Why FreePM?

FreePM is an opensource electronic medical record application. So why would a physician want to trust their most important data to a free piece of software?

First, physicians must be convinced that any software is usable and will save them time. As a group, physicians have heard how great ‘this’ is going to be, whatever ‘this’ is, far too many times. They have been duped out of thousands of dollars upfront, only to find out that things aren’t as simple and always cost more than they were led to believe. Many of the existing medical related applications were designed by programmers instead of physicians. Some were designed by a group of two or three physicians, “in their own likeness”.

Opensource software in general and FreePM in particular offers a workable alternative. But, to be realistic there is always a cost whether it’s time or money. With opensource software it doesn’t have to be both. The individual physician / practice can decide based on their time and skills available where that balance is going to be.

A key reason for using opensource is the security of knowing that there will never come a time when your business is forced to change or upgrade applications because of market forces outside of your control. As long as you have the complete source code, are permitted by license to modify it and it is written in a reasonably popular programming language you will be able to maintain it. Opensource applications are typically developed by a small core of people too. The advantage from a design perspective is that there are no hidden secrets. There may be literally hundreds or even thousands of ‘advisors’ on the design and direction of an opensource project.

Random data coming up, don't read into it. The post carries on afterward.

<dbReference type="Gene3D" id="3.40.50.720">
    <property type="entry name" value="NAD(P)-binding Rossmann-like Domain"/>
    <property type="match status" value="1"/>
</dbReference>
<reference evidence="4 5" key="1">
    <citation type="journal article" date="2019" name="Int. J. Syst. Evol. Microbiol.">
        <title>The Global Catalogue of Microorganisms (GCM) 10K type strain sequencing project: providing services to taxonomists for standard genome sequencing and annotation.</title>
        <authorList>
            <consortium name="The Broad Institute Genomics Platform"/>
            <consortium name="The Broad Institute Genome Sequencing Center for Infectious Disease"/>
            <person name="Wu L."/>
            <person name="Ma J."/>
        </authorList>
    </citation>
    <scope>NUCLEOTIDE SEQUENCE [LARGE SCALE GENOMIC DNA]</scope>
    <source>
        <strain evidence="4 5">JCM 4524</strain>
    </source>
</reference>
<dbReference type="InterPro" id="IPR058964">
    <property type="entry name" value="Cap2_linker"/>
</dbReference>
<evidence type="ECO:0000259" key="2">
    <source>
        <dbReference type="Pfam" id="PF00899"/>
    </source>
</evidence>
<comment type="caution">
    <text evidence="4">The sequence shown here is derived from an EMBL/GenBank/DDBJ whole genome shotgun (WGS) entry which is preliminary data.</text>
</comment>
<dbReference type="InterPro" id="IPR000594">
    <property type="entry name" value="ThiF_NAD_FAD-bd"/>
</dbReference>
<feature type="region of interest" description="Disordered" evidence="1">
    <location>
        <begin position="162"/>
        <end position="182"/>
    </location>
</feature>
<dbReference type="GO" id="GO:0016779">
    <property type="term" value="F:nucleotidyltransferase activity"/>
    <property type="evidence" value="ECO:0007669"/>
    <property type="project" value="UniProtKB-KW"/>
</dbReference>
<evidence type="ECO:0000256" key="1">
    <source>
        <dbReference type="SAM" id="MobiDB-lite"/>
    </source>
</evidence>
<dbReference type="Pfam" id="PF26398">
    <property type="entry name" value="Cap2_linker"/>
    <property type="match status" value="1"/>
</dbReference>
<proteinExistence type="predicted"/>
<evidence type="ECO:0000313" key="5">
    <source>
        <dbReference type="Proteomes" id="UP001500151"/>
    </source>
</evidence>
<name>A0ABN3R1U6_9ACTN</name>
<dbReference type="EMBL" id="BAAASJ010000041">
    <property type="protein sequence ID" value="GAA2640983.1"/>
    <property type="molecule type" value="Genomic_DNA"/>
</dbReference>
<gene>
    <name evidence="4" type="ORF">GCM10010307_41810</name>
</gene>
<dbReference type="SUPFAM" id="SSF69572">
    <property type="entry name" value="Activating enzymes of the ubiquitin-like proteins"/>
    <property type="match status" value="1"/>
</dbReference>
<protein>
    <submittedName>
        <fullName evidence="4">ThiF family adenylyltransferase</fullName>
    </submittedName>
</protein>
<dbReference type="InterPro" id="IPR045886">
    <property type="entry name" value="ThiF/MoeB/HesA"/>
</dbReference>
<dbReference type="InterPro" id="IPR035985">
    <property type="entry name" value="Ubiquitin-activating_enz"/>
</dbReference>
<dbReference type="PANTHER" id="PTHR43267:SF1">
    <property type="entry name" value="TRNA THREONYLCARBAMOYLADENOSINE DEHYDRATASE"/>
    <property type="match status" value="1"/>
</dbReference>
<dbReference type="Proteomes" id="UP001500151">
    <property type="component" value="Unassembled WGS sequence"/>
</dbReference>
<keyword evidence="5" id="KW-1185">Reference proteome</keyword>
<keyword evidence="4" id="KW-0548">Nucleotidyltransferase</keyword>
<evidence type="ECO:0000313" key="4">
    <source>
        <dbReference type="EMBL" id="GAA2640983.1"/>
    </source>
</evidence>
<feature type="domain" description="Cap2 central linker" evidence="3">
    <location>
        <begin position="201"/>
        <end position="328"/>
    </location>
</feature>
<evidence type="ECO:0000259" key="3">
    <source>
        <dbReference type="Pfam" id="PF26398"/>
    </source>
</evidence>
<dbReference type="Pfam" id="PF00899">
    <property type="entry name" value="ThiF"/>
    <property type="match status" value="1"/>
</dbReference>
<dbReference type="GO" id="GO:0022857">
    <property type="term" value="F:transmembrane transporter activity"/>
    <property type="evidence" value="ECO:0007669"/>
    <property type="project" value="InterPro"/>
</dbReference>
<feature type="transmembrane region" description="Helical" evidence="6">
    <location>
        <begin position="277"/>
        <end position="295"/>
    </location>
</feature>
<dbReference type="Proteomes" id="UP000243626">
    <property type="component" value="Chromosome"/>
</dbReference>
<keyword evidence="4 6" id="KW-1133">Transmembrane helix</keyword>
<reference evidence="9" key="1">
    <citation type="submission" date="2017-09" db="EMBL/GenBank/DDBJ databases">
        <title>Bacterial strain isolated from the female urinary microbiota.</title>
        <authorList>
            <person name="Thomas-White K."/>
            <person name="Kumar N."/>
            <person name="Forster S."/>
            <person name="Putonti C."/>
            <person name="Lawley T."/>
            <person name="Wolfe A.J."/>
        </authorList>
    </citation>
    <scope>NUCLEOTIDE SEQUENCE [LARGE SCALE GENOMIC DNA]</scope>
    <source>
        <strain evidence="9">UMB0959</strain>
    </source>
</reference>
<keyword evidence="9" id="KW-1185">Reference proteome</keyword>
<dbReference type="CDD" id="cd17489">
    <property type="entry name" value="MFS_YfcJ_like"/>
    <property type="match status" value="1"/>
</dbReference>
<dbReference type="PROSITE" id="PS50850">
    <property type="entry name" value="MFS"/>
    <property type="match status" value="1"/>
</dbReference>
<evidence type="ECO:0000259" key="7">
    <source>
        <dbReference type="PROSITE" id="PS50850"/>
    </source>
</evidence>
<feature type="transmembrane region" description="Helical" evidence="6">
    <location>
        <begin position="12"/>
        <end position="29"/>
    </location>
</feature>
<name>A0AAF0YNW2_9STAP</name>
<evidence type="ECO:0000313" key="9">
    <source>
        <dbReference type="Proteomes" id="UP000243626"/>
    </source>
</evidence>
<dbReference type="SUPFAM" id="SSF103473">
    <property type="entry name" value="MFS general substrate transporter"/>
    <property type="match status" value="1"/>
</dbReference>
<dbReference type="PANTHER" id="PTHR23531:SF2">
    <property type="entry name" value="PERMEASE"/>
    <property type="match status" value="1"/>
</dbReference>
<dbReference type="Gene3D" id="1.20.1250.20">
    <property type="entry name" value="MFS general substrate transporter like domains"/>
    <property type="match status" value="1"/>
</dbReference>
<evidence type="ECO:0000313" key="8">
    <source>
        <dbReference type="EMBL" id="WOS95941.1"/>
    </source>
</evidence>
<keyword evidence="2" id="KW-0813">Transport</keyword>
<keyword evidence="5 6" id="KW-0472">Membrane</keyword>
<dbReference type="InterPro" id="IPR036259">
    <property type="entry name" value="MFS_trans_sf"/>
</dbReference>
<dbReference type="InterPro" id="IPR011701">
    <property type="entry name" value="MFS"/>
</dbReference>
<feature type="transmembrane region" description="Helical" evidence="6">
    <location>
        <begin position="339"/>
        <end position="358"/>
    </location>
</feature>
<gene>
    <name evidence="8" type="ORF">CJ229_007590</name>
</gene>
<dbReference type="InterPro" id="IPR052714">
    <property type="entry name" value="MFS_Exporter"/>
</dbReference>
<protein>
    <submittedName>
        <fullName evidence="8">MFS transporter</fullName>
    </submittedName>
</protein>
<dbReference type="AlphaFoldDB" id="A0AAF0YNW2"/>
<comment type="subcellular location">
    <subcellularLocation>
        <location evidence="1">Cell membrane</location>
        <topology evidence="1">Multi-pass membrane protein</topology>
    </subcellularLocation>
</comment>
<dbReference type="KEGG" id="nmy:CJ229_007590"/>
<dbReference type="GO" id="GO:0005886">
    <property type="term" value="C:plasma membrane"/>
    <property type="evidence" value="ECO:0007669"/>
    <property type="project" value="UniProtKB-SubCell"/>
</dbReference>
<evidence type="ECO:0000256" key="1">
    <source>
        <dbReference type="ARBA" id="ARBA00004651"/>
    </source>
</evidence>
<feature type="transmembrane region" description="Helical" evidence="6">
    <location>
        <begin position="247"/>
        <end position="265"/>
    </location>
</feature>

FreePM meets all of these goals. Hundreds of physicians from all walks of life and many informatics professionals and programmers have been involved at some point in the design and development of FreePM. This is how the decision was first made to offer a web browser interface. It may be limited in functionality compared to a client/server GUI, but it is far better than a text terminal and it eases implementation issues by not requiring hardware upgrades in 99.9% of the practices. Essentially any device with a web browser can be a FreePM client. In the true spirit of opensource development the Zope application server platform was chosen. Zope (http://www.zope.org/About) is also an opensource product developed by Digital Creations, Inc. (http://www.digicool.com/home.html). Zope is written in the popular and easy to learn Python (http://www.python.org) programming language. This makes FreePM truly opensource from the ground up and if you include the fact that it runs on Linux (as well as other Unix and Microsoft Operating systems), it could be said FreePM is opensource from the roots up. Hardware requirements are minimal compared to many other systems. Client hardware as stated above requires a frames and javascript capable browser and the server can be anything from an Intel 486 (not recommended for practical use) to an IBM S/390 (running Linux). When will the next hardware upgrade be required? When the old stuff wears out.